If I get the ball in the hole, Caroline gives me a blowjob.

The client got a laugh, the filing said. And as far as Weeks knows, the customer’s behavior garnered no repercussions.

This tacit approval, claims the suit, was the same for nearly all the harassment Weeks faced.

The clients who sexually harassed Ms. Weeks faced no consequences and were free to continue their harassment.

Weeks, on the other hand, was mortified. PointsBet was her place of employment, yet she had no protection from the “barrage of sexual harassment.”

Further, according to the suit, because PointsBet failed to provide a work phone, Weeks had to share her personal cell number with the same clients who harassed her.

Even after her employment with PointsBet ended, Weeks received propositions from past clients via text.

PointsBet’s Failure to Protect Forced Resignation

After the incident in Atlantic City involving police, Weeks filed a verbal complaint about the ongoing harassment she faced from both clients and DiNardo.

PointsBet eventually fired DiNardo, according to the filing. However, the company told Weeks it could do little about the clients. That message, the lawsuit suggests, ignored the company’s legal obligations to protect its employees.

As a result of PointsBet’s inability to protect Weeks from harassment at work, she no longer felt able to continue in a client-facing role.

In September 2022, Weeks requested a transfer to another position. However, the only job offered amounted to a demotion in her title and less than half her salary.

Weeks already found months prior that she was being paid substantially less for the same work as the other team members—all men. (Weeks’ was hired at $60,000 annually. Team members with similar work experience reportedly made as much as $100,000.)

Pointsbet, claim the documents:

Engaged in patterns, practices, and/or policies of employment which discriminate against Ms. Weeks on the basis of her sex by paying Ms. Weeks a lesser rate of pay than to male employees performing the same job duties which require equal skill, effort and responsibility under the same working conditions.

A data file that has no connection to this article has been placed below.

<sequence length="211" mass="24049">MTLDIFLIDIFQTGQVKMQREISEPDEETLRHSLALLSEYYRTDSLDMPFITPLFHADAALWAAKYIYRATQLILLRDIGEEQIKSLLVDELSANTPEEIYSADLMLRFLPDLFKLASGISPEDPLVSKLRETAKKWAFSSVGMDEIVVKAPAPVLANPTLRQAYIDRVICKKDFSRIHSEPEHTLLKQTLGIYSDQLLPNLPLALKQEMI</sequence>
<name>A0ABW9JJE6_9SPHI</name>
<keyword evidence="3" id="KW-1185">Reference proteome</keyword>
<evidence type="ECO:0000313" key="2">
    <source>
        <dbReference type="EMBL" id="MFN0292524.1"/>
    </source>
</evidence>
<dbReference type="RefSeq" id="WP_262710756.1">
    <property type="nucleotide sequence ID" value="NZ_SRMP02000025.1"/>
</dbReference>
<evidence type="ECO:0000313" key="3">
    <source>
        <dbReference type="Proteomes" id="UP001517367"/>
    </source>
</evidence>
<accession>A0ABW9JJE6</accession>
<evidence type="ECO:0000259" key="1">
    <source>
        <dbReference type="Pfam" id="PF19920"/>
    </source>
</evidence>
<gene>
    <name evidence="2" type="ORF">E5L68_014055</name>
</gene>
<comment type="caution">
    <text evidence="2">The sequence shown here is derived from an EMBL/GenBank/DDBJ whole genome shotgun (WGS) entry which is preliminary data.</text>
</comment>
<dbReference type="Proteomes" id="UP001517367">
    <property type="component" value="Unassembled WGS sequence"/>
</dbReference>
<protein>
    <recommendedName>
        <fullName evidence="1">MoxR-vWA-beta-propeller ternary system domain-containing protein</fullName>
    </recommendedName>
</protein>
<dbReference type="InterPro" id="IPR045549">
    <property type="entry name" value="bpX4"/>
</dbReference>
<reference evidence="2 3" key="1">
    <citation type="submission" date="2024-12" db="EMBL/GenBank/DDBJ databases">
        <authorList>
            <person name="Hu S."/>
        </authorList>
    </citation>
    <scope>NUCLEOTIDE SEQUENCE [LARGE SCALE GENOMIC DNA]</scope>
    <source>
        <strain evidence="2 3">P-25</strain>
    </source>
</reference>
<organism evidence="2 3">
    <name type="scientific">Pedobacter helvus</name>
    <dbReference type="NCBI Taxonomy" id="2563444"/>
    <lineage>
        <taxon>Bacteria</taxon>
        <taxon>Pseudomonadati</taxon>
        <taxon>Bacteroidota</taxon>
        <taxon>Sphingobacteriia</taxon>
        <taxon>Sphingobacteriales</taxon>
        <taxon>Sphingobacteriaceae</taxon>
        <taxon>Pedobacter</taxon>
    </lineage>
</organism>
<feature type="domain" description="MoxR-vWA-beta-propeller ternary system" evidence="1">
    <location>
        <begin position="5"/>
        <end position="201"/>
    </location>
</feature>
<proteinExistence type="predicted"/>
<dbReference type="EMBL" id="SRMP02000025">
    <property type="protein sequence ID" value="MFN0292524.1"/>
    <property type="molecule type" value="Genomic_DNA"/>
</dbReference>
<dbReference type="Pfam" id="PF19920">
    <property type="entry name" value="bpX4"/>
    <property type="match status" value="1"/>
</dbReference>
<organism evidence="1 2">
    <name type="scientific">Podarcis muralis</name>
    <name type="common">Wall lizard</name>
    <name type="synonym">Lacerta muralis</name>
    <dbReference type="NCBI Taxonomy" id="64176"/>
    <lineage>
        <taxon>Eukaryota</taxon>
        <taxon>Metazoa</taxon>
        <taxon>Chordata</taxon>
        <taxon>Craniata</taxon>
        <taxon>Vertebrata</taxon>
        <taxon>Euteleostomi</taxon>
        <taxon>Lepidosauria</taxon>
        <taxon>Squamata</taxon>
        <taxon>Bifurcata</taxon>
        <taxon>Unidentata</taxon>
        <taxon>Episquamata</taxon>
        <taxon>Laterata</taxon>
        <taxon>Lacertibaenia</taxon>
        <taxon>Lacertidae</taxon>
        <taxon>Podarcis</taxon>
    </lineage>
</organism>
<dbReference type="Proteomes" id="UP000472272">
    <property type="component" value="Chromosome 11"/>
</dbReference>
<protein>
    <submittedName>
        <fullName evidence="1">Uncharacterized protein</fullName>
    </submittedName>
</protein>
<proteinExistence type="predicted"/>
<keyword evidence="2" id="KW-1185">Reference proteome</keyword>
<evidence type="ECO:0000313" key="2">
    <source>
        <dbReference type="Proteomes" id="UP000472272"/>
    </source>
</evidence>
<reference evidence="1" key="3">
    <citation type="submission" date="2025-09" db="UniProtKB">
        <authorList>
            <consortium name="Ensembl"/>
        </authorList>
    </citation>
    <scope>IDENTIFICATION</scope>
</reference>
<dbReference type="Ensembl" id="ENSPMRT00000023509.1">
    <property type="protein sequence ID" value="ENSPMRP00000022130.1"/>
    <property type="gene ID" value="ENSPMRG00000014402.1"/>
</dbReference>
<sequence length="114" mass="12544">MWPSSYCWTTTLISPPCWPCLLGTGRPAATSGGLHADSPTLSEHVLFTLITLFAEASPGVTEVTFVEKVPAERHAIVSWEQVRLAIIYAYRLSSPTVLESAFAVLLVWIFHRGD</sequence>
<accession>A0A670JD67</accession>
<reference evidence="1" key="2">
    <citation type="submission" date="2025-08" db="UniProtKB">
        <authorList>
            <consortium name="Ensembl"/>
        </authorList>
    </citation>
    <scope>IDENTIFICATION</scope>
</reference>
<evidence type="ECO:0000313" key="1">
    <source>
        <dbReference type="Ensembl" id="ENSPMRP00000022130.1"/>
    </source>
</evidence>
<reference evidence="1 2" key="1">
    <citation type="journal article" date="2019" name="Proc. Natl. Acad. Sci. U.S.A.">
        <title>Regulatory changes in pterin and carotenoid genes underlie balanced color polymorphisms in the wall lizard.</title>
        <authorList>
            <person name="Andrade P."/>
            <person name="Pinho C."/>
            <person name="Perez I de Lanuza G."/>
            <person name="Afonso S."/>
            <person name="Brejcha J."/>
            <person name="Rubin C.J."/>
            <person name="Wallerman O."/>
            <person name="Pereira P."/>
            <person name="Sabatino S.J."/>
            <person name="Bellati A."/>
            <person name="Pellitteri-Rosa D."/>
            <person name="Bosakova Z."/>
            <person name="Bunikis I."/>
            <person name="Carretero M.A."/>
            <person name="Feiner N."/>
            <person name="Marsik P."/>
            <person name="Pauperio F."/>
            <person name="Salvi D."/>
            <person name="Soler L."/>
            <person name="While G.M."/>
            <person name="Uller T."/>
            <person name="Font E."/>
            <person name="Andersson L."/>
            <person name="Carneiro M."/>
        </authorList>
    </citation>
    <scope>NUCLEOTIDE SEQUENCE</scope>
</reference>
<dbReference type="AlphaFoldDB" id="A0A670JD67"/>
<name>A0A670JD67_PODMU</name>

In the end, PointsBet refused to take remedial actions to make their events safe or transfer Weeks to a comparable position, says the filing. The lack of action forced Weeks to give notice.

From the filing:

Thus, in October 2022, after nearly a year of enduring harassment by a supervisor and PointsBet clients, including unwanted physical touching, forced kisses, and graphic sexualized language about her body and sex, Ms. Weeks was forced to resign.

With the lawsuit, Weeks asks for a declaratory judgment that PointsBet’s actions, conduct, and practices violate US and New York law.

Additionally, Weeks’ legal team seeks a variety of monetary damages, including:

  • Back pay, front pay, and pay differential
  • Compensatory damages
  • Punitive damages
  • Liquidated damages
  • Costs incurred
  • Any further relief deemed just and proper by the court.

Plaintiff has suffered and continues to suffer, severe mental anguish and emotional distress, including, but not limited to, social anxiety, humiliation, sleep paralysis, embarrassment, stress, loss of self-esteem and self-confidence, as well as emotional pain and suffering, for this she is entitled to an award of monetary damages and other relief.

Notably, Weeks’ suit notes an intention to amend the complaint to include allegations against Fanatics as a successor-in-interest to PointsBet USA. As yet, however, that has not seemed to happen.

Fanatics acquired PointsBet USA in a deal worth $225 million this summer after PointsBet shareholders overwhelmingly approved the sale.

About the Author

Robyn McNeil

Robyn McNeil

Robyn McNeil (she/they) is a Nova Scotia-based writer and editor, and a lead writer at Bonus. Here she focuses on news relevant to online casinos, while specializing in responsible gambling coverage, legislative developments, gambling regulations, and industry-related legal fights.